There may be several reasons for this discrepancy, including basic differences in anatomy, muscle firing patterns, and muscle strength, Toth says. "The relative power of the hamstrings compared to the quadriceps can be less than 50 percent in females, compared to 70 percent for males. In addition, male athletes use the hamstrings to decelerate more than women do, an action than protects the ACL from injury. Women tend to depend more on the quadriceps to decelerate, putting extra stress on the ACL."
Women are also more prone to elbow and wrist injuries when participating in sports such as golf or tennis, due both to their lower muscle mass in the upper body and their joint laxity. This may stress ligaments and tendons, since the surrounding muscles and ligaments have to compensate to keep the joint stable.
Toth emphasizes, however, that women can take steps to protect themselves. "Like many sports injuries, most golf injuries are due to overuse, especially the use of muscles that are untrained for the great stresses of this sport," she says. Simple hand-and-wrist strengthening exercises can help prevent problems, while early recognition of injury symptoms could speed rehabilitation.
Lateral epicondylitis -- colloquially known as tennis elbow -- is another common injury. "If tennis elbow is treated promptly and properly, the player will likely be out of the game for only a few weeks," Toth says. "But, without rest and subsequent strengthening of the forearm muscles, the pain progressively gets worse until even minimal activity hurts. The same holds true for wrist and back injuries."
Rest, ice, and non-steroidal anti-inflammatory medications or acetaminophen can often ease the pain; a corticosteroid injection or surgery may be needed in severe cases. Toth points out that the condition is not an inflammation, but micro-tearing or degeneration of tendon tissues. That means easing symptoms will not correct what caused it in the first place.
"If you simply resume your bad habits, the injury will likely return," she says. "For lasting improvement, you need to learn better ways to do things."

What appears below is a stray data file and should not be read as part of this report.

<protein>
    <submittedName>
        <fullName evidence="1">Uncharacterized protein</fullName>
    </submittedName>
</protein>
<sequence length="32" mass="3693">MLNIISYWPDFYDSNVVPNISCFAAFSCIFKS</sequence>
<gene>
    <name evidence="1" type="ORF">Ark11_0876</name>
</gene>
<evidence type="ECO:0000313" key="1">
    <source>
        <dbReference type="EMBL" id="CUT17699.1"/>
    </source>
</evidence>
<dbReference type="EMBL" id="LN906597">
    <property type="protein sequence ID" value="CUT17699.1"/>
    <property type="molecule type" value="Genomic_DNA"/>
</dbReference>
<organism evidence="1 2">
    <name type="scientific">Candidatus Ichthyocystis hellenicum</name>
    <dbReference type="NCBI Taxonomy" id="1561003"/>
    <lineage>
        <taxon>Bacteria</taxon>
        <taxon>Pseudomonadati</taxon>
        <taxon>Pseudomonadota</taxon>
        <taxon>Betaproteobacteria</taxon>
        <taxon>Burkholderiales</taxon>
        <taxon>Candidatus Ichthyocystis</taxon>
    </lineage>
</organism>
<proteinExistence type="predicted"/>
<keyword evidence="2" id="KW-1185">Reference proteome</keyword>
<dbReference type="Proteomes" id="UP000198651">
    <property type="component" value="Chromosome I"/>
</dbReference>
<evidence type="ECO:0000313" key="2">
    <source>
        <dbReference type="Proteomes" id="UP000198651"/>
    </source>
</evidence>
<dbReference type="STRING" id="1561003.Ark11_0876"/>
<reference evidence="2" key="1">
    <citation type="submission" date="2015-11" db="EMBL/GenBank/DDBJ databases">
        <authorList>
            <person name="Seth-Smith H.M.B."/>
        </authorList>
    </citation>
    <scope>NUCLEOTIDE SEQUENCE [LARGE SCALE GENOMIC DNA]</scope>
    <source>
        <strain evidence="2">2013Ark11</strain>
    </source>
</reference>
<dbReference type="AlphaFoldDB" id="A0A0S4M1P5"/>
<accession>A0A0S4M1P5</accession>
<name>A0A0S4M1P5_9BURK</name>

While the Women's Sports Medicine program conducts formal research designed to analyze how effectively injury-causing habits can be "trained out" of female athletes, much of its injury prevention training occurs during day-to-day clinic visits from women of all ages and fitness levels -- including young girls.
"Just as in the young pitcher's shoulder and elbow, active girls may develop pain in the hip, knee, and foot related to jumping and running," Toth says. "Fortunately, most of these conditions can be treated non-operatively and kids can return to their sports."
As female children grow, they also experience societal pressures that create a unique class of health concerns. "Our society puts a great deal of emphasis on body image," Toth says. "Many young girls respond to these pressures by combining excessive exercise with disordered eating. We would like to raise awareness about issues specific to girls and women such as the ‘female athlete triad,' so that parents and young, active girls can identify the problem and seek expert help."
Another group that Toth believes could benefit from injury-prevention training are "mid-life" women. Such women, who came of age before the Title IX amendment became law, are eager to stay active and fit, but often haven't had the opportunity to be trained in weight-lifting, running, or organized sports.
"The mid-life woman is interested in exercising for her general good health, but may not know how to do so safely," Toth says. "She may be unsure how to choose the right running shoe or how to strengthen her muscles so that she can play golf or tennis without injury. I think we can play a great role in preventing injury in this group.
"It's wonderful that so many women are participating in sports these days, and they should know that there are resources available to help them," Toth sums up. "We're here to provide leadership in women's sports medicine and a total approach to helping healthy, active women stay that way."
Toth and the Duke Othopaedics team provide expert care to women -- and men -- of all ages. For more information, visit the Duke Sports Medicine Web site.